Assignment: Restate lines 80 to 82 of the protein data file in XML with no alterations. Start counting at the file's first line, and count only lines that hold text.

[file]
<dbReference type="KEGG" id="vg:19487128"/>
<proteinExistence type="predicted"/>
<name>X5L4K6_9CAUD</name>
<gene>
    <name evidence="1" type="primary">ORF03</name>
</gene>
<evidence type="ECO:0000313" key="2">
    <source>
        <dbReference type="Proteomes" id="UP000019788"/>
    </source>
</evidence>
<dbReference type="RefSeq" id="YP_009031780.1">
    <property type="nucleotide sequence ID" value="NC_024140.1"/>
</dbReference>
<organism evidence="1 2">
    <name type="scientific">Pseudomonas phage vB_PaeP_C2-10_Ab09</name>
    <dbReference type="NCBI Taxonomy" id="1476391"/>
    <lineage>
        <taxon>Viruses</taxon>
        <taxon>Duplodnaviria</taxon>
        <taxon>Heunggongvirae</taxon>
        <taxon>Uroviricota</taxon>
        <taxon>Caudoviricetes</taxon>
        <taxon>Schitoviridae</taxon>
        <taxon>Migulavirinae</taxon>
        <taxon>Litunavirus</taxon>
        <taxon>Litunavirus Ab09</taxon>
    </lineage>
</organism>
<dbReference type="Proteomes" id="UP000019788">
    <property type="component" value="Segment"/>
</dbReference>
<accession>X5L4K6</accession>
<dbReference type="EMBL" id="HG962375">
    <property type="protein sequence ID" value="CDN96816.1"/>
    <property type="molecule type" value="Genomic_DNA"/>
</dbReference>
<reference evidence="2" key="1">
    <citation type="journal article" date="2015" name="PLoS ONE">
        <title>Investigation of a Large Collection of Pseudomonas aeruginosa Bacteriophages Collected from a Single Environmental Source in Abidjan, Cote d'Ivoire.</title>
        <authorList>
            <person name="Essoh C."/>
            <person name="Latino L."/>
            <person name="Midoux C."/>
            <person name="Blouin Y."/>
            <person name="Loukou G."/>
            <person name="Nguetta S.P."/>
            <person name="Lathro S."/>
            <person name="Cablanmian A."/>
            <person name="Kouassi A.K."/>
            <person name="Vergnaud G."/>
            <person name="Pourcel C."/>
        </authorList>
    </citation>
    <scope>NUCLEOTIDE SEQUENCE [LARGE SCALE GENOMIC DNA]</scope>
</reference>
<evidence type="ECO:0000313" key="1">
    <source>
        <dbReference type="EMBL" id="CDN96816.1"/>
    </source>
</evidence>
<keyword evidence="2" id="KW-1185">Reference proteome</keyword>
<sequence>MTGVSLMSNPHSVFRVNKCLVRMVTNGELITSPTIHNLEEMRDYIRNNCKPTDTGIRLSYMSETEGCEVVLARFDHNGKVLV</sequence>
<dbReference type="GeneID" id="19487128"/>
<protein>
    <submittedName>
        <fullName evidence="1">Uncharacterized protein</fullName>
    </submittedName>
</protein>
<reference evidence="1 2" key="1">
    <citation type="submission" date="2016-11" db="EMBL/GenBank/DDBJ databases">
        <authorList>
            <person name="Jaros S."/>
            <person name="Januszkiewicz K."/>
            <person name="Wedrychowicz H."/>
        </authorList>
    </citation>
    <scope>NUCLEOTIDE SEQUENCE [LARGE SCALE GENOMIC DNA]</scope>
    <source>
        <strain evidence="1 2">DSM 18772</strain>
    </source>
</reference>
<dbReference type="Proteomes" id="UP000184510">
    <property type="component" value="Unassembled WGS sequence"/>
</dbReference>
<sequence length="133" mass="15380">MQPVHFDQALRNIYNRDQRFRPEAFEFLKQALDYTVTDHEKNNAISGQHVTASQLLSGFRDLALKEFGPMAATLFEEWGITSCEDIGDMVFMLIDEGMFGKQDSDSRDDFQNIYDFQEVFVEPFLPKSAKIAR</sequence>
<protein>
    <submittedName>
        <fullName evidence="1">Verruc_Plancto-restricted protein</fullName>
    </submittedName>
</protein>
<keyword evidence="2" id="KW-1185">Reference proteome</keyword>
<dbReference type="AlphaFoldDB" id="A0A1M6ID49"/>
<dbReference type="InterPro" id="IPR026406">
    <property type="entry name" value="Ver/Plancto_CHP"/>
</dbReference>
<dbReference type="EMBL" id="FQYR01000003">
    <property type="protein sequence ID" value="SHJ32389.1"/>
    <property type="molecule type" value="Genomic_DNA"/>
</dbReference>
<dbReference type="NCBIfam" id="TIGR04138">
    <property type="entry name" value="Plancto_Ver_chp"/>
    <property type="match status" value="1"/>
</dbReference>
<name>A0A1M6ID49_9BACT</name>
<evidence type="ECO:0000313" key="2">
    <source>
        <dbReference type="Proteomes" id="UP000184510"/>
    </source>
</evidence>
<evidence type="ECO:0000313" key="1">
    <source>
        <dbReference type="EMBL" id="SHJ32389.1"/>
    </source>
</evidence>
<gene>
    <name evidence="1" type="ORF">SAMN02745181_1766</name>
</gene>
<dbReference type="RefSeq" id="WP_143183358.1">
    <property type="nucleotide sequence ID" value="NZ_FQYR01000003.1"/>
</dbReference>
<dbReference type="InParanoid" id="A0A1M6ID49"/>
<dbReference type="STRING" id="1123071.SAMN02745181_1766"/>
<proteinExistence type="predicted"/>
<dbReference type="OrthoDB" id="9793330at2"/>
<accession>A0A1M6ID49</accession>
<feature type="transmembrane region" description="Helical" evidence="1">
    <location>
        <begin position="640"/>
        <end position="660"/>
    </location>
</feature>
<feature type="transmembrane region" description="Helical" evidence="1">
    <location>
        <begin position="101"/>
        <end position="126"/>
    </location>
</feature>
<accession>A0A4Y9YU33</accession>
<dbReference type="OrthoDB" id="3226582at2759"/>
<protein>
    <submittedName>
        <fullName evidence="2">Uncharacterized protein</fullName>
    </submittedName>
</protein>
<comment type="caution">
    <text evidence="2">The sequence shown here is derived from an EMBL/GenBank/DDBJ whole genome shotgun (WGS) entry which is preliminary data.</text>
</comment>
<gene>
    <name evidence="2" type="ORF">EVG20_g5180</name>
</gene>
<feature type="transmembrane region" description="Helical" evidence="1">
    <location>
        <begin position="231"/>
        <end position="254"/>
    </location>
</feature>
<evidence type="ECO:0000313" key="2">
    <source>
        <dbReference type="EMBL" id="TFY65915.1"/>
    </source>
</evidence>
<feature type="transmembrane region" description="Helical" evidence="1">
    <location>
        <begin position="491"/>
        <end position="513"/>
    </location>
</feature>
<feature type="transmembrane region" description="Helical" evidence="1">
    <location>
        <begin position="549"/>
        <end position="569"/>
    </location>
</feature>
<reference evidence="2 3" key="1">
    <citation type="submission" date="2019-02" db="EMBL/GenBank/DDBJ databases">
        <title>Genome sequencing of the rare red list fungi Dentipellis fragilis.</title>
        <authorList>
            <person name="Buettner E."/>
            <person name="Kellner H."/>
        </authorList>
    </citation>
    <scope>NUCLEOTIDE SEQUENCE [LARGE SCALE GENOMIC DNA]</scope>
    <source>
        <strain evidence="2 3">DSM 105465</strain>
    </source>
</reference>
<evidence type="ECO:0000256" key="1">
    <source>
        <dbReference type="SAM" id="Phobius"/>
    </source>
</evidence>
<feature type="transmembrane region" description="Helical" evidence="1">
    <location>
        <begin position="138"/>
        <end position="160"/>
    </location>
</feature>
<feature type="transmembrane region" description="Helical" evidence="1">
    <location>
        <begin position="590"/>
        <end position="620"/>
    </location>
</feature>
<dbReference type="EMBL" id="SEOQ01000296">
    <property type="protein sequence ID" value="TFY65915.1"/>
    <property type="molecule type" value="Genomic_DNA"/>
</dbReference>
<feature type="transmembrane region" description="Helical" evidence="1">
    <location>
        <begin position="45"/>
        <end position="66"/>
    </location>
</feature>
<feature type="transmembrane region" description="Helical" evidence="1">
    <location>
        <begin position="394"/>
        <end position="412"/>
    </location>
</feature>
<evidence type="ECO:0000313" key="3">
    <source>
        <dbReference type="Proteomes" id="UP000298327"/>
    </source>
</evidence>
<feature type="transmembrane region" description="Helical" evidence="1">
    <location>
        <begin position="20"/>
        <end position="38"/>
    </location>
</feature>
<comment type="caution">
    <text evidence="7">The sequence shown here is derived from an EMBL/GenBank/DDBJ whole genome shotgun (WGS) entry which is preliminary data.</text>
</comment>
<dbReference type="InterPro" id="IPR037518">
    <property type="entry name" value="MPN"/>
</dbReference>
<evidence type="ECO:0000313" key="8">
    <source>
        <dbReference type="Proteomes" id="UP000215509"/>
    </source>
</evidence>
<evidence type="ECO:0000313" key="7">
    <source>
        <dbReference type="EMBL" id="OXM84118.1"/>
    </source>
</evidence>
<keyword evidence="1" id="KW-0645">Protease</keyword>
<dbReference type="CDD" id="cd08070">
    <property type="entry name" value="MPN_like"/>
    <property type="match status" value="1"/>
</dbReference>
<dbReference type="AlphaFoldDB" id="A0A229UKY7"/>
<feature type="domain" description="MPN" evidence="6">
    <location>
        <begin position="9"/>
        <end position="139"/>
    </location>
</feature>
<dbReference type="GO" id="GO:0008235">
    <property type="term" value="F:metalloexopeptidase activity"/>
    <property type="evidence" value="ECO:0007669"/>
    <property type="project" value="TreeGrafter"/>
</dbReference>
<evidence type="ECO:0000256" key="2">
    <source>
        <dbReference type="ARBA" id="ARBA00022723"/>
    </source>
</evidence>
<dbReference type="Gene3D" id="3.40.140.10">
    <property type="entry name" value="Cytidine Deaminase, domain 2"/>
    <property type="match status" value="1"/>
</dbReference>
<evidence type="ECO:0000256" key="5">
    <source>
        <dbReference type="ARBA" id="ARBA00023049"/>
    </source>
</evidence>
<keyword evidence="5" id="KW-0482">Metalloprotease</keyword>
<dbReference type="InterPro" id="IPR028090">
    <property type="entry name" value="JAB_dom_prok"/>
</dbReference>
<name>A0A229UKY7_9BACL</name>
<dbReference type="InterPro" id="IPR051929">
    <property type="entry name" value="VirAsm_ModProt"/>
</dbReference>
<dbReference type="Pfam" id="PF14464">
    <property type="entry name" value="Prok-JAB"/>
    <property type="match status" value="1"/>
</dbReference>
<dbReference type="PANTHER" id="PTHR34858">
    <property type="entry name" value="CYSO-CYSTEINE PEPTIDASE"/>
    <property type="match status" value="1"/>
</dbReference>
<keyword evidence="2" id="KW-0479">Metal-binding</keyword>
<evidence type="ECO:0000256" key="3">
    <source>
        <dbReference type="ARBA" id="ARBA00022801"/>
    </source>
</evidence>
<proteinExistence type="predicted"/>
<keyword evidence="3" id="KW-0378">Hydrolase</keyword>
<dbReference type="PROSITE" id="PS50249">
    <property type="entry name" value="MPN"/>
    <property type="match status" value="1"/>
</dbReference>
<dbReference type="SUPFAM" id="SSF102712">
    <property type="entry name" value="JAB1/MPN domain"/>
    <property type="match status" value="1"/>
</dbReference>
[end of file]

        <strain evidence="1 2">DSM 18772</strain>
    </source>
</reference>